Seize the Torah
Rabbi Reuven Mann
This week’s Parsha, Yitro, contains the account of the Revelation at Mt. Sinai and Hashem’s proclamation of the Aseret Hadibrot (Ten Statements). Yet the name of this Parsha has, seemingly, nothing to do with that great event. Yitro was the father-in-law of Moshe, who, upon hearing the news of the Exodus, took his daughter, Tzipporah and her two sons and headed out to meet Moshe in the wilderness. Why is this story so important that it warrants so much space and having the Parsha named after its protagonist?
According to the Rabbis, Yitro was a unique individual. He was a religious leader who was searching for the truth (apparently not content to just rely on “simple faith”). At a certain point in his searches, he renounced idol worship and paid a heavy price for it. According to Rashi, he was thereupon excommunicated, and this is why the shepherds drove his daughters away from the well after they had drawn the water for their sheep.
Yitro was very impressed by Moshe’s rescue of his children, and he arranged for him to marry Tzipporah. He implored Moshe not to leave Midian without his permission, which he readily granted when Moshe requested to return to Egypt and check on the condition of his brothers.
And now he (along with the rest of mankind) heard about the great event of Yetziat Mitzrayim (Exodus from Egypt). He was not content to just hear the general story. He knew that the events that had transpired could reveal a great deal about the nature of Hashem’s interaction with the world. Yitro wanted to learn as much as he could about the workings of Divine Providence.
The desire for knowledge, and one’s openness toward attaining it, is a key feature of the genuine religious personality. Moshe exhorted (Devarim 10:16) the Jews; “You shall circumcise the foreskin of your heart and your necks shall no longer be hardened.” Commenting on this, Nachmanides says, “That your hearts should be open to knowing the truth…” Not only was Yitro’s heart open to accepting the truth, he was motivated to pursue knowledge whenever and wherever it was to be found.
And that, in my opinion, is why this Parsha is named after Yitro. His example is very relevant to the giving of the Aseret Hadibrot. This is because Hashem doesn’t impose His Will on people. It is, rather, His “desire” that man should choose the good, freely and from his own accord.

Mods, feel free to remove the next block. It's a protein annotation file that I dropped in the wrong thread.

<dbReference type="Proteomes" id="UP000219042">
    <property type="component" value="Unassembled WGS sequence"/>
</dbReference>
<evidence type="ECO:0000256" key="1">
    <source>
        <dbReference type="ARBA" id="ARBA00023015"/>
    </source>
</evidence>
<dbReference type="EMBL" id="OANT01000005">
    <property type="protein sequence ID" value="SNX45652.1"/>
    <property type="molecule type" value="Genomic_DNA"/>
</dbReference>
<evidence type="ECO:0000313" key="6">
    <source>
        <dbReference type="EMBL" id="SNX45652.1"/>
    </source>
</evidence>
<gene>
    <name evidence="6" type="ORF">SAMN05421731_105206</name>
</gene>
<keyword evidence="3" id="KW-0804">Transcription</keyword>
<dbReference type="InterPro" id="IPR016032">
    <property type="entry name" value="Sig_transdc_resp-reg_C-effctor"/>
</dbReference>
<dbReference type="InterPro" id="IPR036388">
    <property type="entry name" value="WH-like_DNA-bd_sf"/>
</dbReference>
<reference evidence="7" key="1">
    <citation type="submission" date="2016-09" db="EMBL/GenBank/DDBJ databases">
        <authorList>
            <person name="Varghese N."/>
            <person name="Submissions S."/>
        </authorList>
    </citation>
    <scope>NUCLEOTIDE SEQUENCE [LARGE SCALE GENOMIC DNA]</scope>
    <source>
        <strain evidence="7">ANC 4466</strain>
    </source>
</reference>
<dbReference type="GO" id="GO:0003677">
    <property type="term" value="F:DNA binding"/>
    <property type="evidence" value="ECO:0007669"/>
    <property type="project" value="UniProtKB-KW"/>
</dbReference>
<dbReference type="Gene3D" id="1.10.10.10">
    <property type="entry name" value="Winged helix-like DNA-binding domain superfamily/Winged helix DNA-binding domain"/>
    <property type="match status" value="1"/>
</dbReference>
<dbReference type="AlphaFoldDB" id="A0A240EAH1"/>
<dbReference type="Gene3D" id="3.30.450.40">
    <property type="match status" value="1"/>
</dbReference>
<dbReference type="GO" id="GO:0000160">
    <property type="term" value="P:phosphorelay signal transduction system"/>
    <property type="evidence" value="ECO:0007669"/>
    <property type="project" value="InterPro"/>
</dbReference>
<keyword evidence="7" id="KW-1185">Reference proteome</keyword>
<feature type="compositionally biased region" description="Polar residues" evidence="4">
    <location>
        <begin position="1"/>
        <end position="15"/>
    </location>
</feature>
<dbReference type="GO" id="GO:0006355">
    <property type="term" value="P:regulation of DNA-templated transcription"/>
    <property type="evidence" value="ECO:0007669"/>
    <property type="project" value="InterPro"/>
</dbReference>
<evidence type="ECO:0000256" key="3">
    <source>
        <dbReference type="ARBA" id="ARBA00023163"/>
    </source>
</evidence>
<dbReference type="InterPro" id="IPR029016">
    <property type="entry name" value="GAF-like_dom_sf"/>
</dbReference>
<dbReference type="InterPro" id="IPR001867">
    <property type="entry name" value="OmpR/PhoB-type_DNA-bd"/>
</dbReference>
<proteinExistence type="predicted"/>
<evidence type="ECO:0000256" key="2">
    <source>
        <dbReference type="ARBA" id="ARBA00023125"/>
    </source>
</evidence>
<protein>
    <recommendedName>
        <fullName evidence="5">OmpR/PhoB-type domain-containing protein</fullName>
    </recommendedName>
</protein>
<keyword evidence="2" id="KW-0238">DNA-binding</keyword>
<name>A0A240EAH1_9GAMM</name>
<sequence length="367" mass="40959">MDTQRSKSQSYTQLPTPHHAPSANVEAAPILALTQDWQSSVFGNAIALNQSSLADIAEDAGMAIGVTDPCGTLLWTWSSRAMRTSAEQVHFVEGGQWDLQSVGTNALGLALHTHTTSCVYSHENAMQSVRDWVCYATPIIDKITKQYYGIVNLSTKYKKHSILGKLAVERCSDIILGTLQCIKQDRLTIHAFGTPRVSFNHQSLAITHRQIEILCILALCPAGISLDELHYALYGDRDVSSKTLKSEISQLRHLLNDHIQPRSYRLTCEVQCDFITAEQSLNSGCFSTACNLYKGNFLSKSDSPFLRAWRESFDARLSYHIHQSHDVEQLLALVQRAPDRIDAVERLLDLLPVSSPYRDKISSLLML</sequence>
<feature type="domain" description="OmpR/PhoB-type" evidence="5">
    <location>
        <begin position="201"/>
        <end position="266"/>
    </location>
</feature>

From the standpoint of free-will, Yitro might have been in a better position than Am Yisrael. The Rabbis famously say that at Sinai, Hashem held the mountain over them and threatened to kill them if they rejected the Torah. Even though this statement is not meant in the literal sense, it does indicate that the Jews were under a lot of pressure to receive the Torah.
But Yitro belonged to an entirely different category of people. He wasn’t commanded to keep the Jewish religion (except for the seven Noachide Mitzvot–which all mankind must observe)–it was left entirely to him. It was Yitro’s perfected nature, which impelled him to reject falsehood and seek knowledge, that prompted him to embark on the journey to study with Moshe, so he could obtain a fuller understanding of Hashem’s intervention in Mitzrayim. He is the type of person for whom the Torah was given. This means that the Jews were not the only intended recipients of G-d’s Revelation.
The gathering at Sinai was a great and singular moment of communication between the Creator and the Jews. But, we may ask, who was the Torah addressed to? Let us consider the words of the Rambam; (Shoftim 8:10) “Moshe Rabbenu only bequeathed Torah and Mitzvot to Israel as it says, ‘An inheritance for the congregation of Jacob’ and to all who desire to convert from the other nations as it says ‘the stranger like you’.”
The Torah is G-d’s greatest gift to mankind, eternally. Whoever wants to grab hold of the “Tree of Life” may come and do so. Eternity belongs to those, who, like Yitro, come forth and seize the opportunity. May the heart which seeks the truth merit to find it.